questions close in on the inner circle ratcheting up the price you pay for a free press. >> you and in talked about this earlier in the week this extraordinary statement the president said about the world wars who died for the first and second amendment in our system, don't believe what you see and what you hear. >> they have a very strong commitment to the second amendment. the commitment to the first amendment is very weak. >> i want to play something from the nixon tapes, always fascinated about it. this is ron ziegler talking about the "washington post" at the time. >> i can't it clearly understood that from now on, ever, no reporter from the "washington post" is ever to be in the white house. is that clear? >> absolutely. >> unless it's press conference. >> yes, sir. >> not a briefing, never in the white house, no church service, nothing with mrs. nixon.
you teleconny don't tell mrs. nixon because she'll approve it. no reporter from the "washington post" is ever to be in the white house again, and no photographer either. no photographer, is that clear? >> yes, sir. >> none ever to be in. that is a total order. if necessary, i'll fire you. do you understand? >> i do understand. >> okay. all right. good. thank you. > love those tapes. ziegler was the press secretary at the time. i think the kerr fluff full over that was party with his daughter. not something earth shaking. >> it's no compliment to the trump administration to be compared to the nixon administration. >> they were willing to have the press go to a briefing or event. >> nixon said terrible things about the press. usually, they were said in private. it's rare you would heard anything like what you heard on that tape said in public. in private he fumed on a regular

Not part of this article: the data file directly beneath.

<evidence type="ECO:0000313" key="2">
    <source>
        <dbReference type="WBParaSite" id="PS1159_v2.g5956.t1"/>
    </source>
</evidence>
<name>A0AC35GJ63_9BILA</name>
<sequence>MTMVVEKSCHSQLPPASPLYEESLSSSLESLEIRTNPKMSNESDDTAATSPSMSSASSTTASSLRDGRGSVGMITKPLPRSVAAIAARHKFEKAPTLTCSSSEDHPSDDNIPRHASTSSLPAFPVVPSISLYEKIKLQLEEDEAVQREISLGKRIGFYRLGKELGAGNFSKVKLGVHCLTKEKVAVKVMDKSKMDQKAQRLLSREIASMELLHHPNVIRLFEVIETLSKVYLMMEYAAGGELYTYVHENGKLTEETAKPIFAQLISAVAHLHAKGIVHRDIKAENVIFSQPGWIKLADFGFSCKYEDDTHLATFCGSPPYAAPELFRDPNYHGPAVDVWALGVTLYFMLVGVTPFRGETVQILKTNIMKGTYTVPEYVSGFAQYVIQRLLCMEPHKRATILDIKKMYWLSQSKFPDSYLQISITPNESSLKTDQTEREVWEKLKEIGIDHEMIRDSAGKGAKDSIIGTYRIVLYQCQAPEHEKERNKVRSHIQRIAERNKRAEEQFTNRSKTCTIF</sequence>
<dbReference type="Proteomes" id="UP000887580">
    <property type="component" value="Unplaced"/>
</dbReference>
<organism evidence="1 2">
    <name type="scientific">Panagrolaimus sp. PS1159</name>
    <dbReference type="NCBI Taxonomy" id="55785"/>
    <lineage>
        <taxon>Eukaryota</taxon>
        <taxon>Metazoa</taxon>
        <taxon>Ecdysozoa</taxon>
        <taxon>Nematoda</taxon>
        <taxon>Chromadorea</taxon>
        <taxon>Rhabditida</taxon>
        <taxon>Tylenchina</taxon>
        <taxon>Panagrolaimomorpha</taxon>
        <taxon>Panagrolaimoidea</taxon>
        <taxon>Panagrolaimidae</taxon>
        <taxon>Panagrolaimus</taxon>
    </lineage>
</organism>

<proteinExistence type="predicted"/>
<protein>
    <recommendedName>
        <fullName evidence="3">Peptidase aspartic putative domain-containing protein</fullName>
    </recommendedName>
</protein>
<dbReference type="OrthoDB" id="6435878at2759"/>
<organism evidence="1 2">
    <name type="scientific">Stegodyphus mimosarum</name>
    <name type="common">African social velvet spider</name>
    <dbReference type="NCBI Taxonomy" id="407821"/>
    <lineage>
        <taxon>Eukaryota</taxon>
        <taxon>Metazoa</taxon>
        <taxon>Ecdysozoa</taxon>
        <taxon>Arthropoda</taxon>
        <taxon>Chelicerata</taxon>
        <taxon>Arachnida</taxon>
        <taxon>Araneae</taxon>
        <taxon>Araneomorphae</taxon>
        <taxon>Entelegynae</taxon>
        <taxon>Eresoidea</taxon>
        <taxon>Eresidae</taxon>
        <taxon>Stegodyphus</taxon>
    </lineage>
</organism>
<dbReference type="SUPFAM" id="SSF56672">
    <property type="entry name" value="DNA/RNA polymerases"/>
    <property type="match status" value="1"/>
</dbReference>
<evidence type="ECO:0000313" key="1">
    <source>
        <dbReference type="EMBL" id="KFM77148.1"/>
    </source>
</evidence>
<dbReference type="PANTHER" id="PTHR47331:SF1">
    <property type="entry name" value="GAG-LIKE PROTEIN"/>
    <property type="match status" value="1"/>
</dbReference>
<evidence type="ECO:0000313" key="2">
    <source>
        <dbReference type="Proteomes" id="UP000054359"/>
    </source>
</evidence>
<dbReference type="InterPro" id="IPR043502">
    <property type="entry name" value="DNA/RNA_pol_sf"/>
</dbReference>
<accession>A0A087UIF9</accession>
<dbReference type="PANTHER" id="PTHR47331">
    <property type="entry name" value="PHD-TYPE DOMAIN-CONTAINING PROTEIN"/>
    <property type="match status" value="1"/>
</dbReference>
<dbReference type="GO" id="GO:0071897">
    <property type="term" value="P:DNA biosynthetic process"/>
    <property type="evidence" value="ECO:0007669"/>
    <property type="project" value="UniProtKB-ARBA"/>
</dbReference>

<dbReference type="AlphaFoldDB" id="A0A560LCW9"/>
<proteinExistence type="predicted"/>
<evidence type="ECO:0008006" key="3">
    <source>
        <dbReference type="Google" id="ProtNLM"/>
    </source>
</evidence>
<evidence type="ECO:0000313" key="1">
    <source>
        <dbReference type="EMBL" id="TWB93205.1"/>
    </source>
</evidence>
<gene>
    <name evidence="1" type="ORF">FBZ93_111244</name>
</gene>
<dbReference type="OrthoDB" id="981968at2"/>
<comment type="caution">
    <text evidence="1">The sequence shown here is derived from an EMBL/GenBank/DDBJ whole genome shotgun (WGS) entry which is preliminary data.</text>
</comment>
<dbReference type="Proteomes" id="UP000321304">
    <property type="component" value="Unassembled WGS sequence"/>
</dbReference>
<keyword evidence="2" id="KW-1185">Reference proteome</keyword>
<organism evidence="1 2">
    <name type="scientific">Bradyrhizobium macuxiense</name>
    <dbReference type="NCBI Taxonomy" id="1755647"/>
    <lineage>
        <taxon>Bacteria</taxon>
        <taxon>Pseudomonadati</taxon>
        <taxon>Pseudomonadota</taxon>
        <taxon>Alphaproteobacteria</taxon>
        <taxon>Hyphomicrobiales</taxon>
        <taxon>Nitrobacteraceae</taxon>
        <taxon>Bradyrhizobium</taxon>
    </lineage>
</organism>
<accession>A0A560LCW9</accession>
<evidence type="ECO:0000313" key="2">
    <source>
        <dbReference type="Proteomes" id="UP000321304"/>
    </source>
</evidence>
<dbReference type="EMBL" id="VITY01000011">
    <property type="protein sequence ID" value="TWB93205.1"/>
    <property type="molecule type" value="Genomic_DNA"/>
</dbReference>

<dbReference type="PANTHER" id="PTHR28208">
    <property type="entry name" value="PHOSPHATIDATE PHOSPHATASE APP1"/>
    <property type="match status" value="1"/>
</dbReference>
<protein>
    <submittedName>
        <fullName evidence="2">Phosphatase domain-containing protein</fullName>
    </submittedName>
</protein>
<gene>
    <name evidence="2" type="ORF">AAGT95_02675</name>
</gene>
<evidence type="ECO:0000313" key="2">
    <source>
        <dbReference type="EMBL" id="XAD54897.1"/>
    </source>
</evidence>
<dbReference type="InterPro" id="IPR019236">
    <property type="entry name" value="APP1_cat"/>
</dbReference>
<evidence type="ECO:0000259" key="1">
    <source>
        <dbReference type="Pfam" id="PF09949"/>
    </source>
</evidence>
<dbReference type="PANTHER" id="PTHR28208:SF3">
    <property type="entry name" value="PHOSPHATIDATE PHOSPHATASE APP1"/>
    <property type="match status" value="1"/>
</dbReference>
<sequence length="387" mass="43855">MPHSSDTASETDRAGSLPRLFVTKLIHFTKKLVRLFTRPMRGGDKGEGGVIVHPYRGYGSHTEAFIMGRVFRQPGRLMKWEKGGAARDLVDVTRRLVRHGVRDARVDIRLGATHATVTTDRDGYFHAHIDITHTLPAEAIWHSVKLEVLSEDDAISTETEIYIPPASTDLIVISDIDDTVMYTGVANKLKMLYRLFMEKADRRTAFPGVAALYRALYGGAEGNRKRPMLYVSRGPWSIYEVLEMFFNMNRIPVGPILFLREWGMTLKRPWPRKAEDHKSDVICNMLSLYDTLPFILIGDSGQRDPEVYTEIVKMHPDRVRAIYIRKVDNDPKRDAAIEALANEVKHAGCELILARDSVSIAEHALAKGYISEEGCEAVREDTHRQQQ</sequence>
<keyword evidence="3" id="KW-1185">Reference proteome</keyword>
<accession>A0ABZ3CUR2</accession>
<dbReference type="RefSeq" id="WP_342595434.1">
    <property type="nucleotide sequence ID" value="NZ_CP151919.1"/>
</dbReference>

basis. i've seen other presidents do that. they almost all want to overthrow the sullivan case, protection against libel. they don't take it public. in nixon's case, i was on that staff. what you did was let him blow off and tell you horrible things and you file it away and see if he ever brought it up again. if he didn't bring >> that's pretty gutsy. >> blow the brookings -- >> did he actually say blow? >> yeah. >> i've got to get that tape. >> there's some juicy ones out there. thank you. want to check in with chris cuomo to see what he's working on for "cuomo prime time" at the top of the hour. chris? >> i like our men in black thing going except you would be the guy that makes this look good. >> i don't have a pocket square. >> tonight is going to be a big